Within a week of the election, there were more than 400 reported incidents of U.S.-based anti-Black, anti-Islamic, anti-Mexican, anti-woman, and anti-LGBTQ attacks perpetrated primarily by White men. According to the Southern Poverty Law Center, within the month there were more than 900 reported cases. During that time, Trump assembled the most regressive, openly bigoted collective of presidential appointees that we’ve seen in decades and rarely disavowed the foot soldiers who felt emboldened by his presidency to yell at, spit on, harass, and physically harm the various people he’d thrown under the bus to bolster his campaign. Nor did he denounce the KKK’s official endorsement of his candidacy. Ever.

Named after a Confederate colonel and home to the Loyal White Knights, the unincorporated town of Pelham, North Carolina was announced as the parade location the day before the big event, with no further details. Fear of being ambushed or some other elaborate scheme to jump-start a race war quickly dissipated as protesters gathered in the hundreds at the Piedmont Triad Visitor Center, and the KKK announced that they were postponing the parade by 2 hours. Perhaps they’d caught wind of the group’s direct action plan to obstruct the path of the parade as it moved across state lines to Danville, Virginia. Or perhaps the KKK was still reeling from 3 of their key organizers being jailed just hours before for brutally stabbing one another.

The first delay kicked off an intense set of company moves. Each time the KKK changed the parade location from Pelham to Danville, then back to Pelham, then Danville again, protesters jumped into dozens of cars and hustled across the state line. The closest the counter-protesters ever got to the Klan was in Danville. Pick-up trucks bearing Confederate and KKK flags were seen fleeing the Last Confederate Capitol, just as protesters parked and unloaded.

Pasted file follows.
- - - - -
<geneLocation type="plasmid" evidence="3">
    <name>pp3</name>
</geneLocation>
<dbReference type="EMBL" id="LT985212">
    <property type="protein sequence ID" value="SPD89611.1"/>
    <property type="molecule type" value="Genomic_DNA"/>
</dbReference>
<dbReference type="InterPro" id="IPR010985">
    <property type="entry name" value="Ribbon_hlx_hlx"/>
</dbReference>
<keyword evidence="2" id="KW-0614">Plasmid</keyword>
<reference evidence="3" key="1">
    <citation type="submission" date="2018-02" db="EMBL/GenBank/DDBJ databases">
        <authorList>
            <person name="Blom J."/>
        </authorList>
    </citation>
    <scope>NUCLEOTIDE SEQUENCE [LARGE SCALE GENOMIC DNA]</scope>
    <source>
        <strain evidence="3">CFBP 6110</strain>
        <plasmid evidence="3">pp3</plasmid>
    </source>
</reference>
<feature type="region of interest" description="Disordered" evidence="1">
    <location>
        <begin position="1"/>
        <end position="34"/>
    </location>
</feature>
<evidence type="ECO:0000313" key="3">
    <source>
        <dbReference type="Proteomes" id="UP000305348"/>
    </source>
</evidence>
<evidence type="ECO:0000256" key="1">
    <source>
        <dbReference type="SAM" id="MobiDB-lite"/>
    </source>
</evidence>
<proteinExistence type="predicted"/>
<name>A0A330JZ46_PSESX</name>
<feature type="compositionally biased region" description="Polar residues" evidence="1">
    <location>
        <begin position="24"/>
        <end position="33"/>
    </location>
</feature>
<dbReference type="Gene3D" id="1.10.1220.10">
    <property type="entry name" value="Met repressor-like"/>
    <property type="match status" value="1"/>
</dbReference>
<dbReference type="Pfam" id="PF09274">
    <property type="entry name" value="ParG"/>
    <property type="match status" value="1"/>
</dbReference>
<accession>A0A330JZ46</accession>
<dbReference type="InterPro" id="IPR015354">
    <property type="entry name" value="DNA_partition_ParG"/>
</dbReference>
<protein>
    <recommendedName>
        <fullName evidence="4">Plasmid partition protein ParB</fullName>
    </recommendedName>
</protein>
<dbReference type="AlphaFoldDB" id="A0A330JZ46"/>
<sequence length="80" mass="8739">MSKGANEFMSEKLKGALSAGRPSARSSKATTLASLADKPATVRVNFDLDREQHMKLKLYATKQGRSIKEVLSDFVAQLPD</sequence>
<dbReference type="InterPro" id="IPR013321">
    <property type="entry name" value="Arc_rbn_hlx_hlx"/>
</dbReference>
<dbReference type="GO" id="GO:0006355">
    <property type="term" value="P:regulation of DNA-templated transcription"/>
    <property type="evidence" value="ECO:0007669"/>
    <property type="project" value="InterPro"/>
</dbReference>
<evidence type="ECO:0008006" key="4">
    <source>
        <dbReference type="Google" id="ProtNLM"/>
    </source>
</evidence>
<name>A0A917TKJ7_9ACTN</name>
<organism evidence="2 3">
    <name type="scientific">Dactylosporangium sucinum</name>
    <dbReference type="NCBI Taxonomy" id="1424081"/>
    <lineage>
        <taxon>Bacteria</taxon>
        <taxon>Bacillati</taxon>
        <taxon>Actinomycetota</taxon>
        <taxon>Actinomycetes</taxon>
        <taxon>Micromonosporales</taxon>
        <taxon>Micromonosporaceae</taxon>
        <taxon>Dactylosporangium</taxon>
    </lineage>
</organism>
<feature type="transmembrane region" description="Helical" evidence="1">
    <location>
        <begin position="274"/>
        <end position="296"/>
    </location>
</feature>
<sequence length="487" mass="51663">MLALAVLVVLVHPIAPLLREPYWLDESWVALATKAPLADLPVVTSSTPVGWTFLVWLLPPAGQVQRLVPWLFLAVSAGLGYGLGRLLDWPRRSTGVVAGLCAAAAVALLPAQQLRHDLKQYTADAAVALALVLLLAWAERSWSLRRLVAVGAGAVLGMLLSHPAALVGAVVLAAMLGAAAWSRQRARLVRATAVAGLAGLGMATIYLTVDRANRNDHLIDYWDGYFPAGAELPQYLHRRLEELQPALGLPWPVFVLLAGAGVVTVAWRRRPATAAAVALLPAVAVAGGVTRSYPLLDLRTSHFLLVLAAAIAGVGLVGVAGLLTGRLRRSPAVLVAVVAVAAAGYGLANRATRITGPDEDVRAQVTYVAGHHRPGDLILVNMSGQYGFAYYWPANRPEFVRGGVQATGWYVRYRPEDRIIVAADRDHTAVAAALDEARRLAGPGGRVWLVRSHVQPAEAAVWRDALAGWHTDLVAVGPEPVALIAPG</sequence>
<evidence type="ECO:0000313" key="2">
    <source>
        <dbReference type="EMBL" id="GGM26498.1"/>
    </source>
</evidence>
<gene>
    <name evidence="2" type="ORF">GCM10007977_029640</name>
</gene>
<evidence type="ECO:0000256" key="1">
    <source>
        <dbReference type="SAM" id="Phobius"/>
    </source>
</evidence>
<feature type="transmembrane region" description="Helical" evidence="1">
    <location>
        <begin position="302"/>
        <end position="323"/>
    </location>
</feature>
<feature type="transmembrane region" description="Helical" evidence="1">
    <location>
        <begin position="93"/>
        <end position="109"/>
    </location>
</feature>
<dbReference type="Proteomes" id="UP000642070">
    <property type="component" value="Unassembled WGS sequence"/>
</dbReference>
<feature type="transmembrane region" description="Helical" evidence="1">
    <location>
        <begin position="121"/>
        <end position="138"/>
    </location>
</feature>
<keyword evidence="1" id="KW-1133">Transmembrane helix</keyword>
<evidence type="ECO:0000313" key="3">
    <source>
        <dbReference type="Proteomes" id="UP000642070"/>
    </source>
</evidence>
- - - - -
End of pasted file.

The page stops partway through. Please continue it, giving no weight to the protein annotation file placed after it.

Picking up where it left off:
In the midst of all the caravanning, and flanked by several major media outlets, the sometimes seemingly-leaderless gathering opted to take the streets in both Pelham and Danville to make sure the KKK and all residents know: the Klan is not welcome in the state of North Carolina.

In Pelham, protesters marched and chanted for an hour while one beefy police officer pursued them on foot and 3 of his colleagues trailed in cars yelling over a megaphone for protesters to clear the streets or else they’d be arrested. The police were ignored. No one was arrested.

In Danville, a primarily Black town riddled with Confederate flags, signage and monuments, protesters marched down streets chanting “The KKK’s not welcome here!” and “All lives matter when Black lives matter!”

Black children from area neighborhoods drifted in and out of the shifting mass of people, curious and excited. People blew their horns in solidarity and shouted thank yous from front porches. Some simply stood and watched, speechless.